"This is sort of embarrassing," she says. "This morning-after stuff. If you'd like to leave you don't have to be polite."
I walk around the table and kiss her. We go back to the bedroom. She doesn't make a big production out of it, but it's fun.
Peggy calls while I'm watching LA Law on the television. "Girl Gives Birth to Bigfoot's Baby," she says.
Downstairs the girls are playing the Doors. Riders of the Storm. Every once in a while, when Jim Morrison stops singing, I think I can hear a little whimper, a moan. I'd like to think they're making love on the living room floor down there while they listen to the music. Does that make me a bad person?
"Rob's coming over to dinner tomorrow night," she says. "I want you to come too."
"I don't think so."
"No," she says. "I mean if he's really crazy I shouldn't be marrying him, right? I need an outside opinion."
"Can I bring somebody?"
"I knew it," she says. "You are in love. I could tell when we talked on the phone the other day."
"I hadn't even met her yet."
"You were going to," she says.
After she hangs up I try to read for a while, but I can't concentrate, so I go down to the pool. Marge and Shelley are just coming out of their place. Rita and Ed are playing cards.
"Haven't seen you down here in a long time, Jack," Marge says.
"We missed you," Shelley says. She gives me a hug. She's a big girl and we almost stumble into the water.
"Whoops!" she says.
"I thought he was better balanced than that," Marge says.
They spread a big green beach towel open on the cement; I lie down between them. I'm wearing my gray suit; they've got on string bikinis. I stare up past the apartment roofs at the ordinary blue sky and the tops of the palm trees. I'm glad I live here.
"I should go get my camera," Rita says.
"You look so hot," Shelley says. "Why don't you go up and put on your bathing suit."
"We could have a swim together," Marge says.
"He might drown," Shelley says. "He's not too coordinated."
"We'll save him," Marge says. "Give him a little CPR if he looks like he needs it."
Peggy answers the phone. Rob was supposed to be here half an hour ago; we've been making conversation and eating Gouda cheese and little Danish crackers, drinking white wine. Being polite with each other. When we first got here Peggy and Bobby-Jo went into the kitchen and stayed there for about ten minutes; I could hear them whispering. Every once in a while one of them would pop her head around the door and give me a raised eyebrow.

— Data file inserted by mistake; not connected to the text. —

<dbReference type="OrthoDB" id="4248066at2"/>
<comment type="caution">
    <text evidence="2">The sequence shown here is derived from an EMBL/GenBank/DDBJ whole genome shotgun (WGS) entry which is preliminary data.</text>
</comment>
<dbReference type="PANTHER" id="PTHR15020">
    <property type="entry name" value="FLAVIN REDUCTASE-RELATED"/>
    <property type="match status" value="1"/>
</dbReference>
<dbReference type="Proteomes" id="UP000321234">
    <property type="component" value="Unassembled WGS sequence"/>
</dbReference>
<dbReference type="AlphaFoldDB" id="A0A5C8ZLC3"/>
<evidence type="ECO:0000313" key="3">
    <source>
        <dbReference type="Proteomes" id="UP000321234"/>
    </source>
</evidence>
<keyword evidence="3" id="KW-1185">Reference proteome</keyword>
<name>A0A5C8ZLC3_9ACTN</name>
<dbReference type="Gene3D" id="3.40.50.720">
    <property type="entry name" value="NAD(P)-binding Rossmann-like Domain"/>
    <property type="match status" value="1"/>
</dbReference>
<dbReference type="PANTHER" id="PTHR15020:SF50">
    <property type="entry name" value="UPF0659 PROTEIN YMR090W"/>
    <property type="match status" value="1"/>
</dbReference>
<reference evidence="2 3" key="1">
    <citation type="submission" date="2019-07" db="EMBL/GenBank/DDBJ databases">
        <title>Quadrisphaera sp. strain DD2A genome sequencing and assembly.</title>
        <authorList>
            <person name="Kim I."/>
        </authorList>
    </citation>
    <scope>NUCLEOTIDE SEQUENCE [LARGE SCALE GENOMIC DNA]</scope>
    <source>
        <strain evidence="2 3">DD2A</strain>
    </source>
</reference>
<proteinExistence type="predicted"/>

"Who's this?" Peggy says into the phone.
"Is that right?" she says. She makes frantic waving motions which mean I should go into the bedroom and pick up the extension.
A man's voice says "You have a face like a fourteenth-century painting."
The voice is artificially resonant, like somebody speaking through a cardboard tube. It has a stagey English accent.
"Do you believe in love at first sight?" the voice says.
"You're a sick person," Peggy says.
"I beg your pardon?" the voice says.
I sit there for a minute on the edge of her bed after she slams the phone down. Her room has pink curtains, the bedspread is full of little flowers, the wallpaper is an endless repetition of koala bears. I think about doom. The sadness of everyday life.
When I go back to the living room the two women are sitting on the couch. Bobby-Jo's got her arms around Peggy.
"Go on home," Bobby-Jo says to me. "I'll take care of things."
There's a golf tournament on the TV, but I'm not really paying attention. Marge and Shelley are taking turns making fancy dives off the board. They've traded in their string bikinis for black Speedo suits and they look serious, muscular. Shelley does a running forward flip, misses her timing and hits the water on her back. I wait for a second; I'm afraid she's hurt herself, but she comes up laughing. On the TV somebody who looks vaguely like Arnold Palmer lines up a long putt. The ball dipsy-doodles its way down the green, runs around the lip, slides about six feet past the cup. There's a long disappointed "Oooh!" from the crowd.
Later I wander outside to the pool. The girls have gone inside, but Ed and Rita are still out there playing gin rummy. A little wind has come up and Ed's using a can of RC Cola to hold down the cards. In the pool I try lying on my back, but my feet sink and pretty soon I'm floating vertically with only my eyes above the water, like a hundred and sixty pound frog. It feels pleasant and I stay there, holding my breath as long as I can, watching Ed and Rita turn the cards. They've been married a long time but I can see they still like each other. The weird light says doom but it's been singing the same easy tune for years and nothing's happened. It's probably going to be OK for a while yet.